The film maintains that theme of reflection throughout, with mirrors forming a big part of the visual aesthetic and contributing some of the most intense scenes in the film as Mark scrutinises himself and doesn't like what he sees, eventually going so far as to smash a mirror in a fit of frustrated rage which is an important moment symbolically (and is an example of how deep into the role Tatum had sunk because smashing the mirror was not in the script, and he genuinely cut himself in the process). There's also a strong sense being observed from afar, like when Mark arrives at du Pont's sprawl, as his car is framed by a watchful statue in the foreground and is then witnessed through the slight distortion of a window pane, with long lenses frequently employed to put a sensation of distance into the photography throughout the movie. Once we get inside the mansion the ghosts of history peer down from every wall (even in the bathroom), with the myriad paintings, stuffed animals, ribbons and trophies fuelling du Pont's deep-seated feelings of inadequacy compared to his parents' achievements, and we also have to contend with looking down the peering lens of a video camera as du Pont insisted on documenting his exploits.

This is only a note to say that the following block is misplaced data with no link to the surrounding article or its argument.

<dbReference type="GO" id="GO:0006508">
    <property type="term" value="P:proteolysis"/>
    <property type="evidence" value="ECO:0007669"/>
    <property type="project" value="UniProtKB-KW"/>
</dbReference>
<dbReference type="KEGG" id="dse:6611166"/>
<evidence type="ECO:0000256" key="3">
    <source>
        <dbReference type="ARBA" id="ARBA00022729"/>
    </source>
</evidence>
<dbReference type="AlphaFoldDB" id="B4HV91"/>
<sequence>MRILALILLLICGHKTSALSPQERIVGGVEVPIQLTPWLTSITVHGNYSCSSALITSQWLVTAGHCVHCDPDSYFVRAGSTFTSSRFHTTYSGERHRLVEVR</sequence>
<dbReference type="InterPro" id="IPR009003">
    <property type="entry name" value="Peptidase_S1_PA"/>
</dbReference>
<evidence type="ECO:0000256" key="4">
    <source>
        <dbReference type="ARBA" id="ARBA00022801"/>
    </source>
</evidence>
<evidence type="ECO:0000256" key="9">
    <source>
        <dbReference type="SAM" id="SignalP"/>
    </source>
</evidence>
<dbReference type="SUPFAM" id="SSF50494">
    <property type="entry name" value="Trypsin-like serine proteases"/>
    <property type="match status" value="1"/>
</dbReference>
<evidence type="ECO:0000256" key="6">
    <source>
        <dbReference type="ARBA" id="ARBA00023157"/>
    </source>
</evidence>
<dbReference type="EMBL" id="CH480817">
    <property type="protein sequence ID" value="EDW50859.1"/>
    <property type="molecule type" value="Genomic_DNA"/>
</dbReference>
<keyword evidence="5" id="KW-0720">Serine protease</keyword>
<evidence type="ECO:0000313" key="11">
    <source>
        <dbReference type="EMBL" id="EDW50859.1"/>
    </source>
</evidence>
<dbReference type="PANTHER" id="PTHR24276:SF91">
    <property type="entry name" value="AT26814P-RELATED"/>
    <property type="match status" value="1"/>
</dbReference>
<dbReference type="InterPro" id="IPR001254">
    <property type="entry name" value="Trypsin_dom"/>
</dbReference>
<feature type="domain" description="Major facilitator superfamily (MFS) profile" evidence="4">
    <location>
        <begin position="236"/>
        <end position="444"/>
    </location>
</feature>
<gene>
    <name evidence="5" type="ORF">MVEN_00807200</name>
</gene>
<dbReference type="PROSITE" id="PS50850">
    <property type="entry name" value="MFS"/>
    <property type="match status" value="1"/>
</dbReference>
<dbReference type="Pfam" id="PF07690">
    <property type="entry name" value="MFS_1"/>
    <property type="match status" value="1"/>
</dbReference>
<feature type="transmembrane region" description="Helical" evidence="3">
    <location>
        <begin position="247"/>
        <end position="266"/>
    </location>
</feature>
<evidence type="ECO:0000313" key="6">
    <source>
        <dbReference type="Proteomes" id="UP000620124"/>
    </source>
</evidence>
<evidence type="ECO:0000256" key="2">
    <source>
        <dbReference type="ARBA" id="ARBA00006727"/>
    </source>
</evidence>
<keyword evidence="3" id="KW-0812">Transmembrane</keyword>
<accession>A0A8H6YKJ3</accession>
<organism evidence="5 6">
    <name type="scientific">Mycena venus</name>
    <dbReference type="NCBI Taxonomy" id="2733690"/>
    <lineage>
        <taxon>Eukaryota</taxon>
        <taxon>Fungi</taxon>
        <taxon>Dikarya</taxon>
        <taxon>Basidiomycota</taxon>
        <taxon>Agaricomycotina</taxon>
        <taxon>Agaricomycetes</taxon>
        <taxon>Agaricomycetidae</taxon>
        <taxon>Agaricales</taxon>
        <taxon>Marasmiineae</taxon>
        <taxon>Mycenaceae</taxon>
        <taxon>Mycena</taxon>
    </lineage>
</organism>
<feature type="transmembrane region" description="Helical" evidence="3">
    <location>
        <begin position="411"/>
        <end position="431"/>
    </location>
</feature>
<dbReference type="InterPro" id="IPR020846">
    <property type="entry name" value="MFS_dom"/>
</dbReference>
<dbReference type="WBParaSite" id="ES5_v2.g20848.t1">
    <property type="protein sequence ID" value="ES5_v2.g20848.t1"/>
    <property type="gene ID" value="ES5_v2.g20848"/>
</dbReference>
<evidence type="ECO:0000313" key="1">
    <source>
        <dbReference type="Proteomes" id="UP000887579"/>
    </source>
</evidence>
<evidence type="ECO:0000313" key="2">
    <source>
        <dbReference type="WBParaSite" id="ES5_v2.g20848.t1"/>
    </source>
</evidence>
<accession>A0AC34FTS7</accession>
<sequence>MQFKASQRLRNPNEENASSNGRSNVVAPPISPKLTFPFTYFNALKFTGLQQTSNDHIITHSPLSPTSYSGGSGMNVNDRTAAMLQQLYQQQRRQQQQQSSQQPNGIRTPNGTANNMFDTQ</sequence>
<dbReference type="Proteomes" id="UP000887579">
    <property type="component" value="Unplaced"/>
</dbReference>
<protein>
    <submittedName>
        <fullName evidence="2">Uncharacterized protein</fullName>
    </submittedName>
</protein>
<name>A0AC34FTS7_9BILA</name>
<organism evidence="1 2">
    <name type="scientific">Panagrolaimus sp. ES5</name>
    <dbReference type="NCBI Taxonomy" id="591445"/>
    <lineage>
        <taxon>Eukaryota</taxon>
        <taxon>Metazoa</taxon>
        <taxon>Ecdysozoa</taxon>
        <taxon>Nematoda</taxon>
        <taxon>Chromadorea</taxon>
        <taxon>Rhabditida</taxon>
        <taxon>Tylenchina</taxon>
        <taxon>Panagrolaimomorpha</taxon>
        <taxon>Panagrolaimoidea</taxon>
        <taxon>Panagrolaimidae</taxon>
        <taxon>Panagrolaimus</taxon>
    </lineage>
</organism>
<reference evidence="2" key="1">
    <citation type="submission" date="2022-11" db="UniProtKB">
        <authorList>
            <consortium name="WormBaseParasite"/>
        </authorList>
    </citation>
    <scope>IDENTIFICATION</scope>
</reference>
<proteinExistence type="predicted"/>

Foxcatcher succeeds at building up a feeling of tension and unease over its 134-minute running time, although I felt it could've done with just a touch more connective tissue here and there, like learning what made David change his mind about joining Team Foxcatcher. Perhaps Miller was wary of allowing the latent aura of anxiety to dissipate if he dragged the movie out for too long, but this makes the narrative feel slightly disjointed at times. I mentioned at the top about how the movie works in spite of the usual bending of the truth that occurs with biopics, yet the denouement stands out as being particularly manipulative and takes a little bit of the shine off (essentially it paints the climax as being a direct result of du Pont and David competing for Mark's soul, whereas what eventually happened took place many years after Mark left Team Foxcatcher). However, it's still an utterly engrossing tale of how one man's obsession led to tragedy.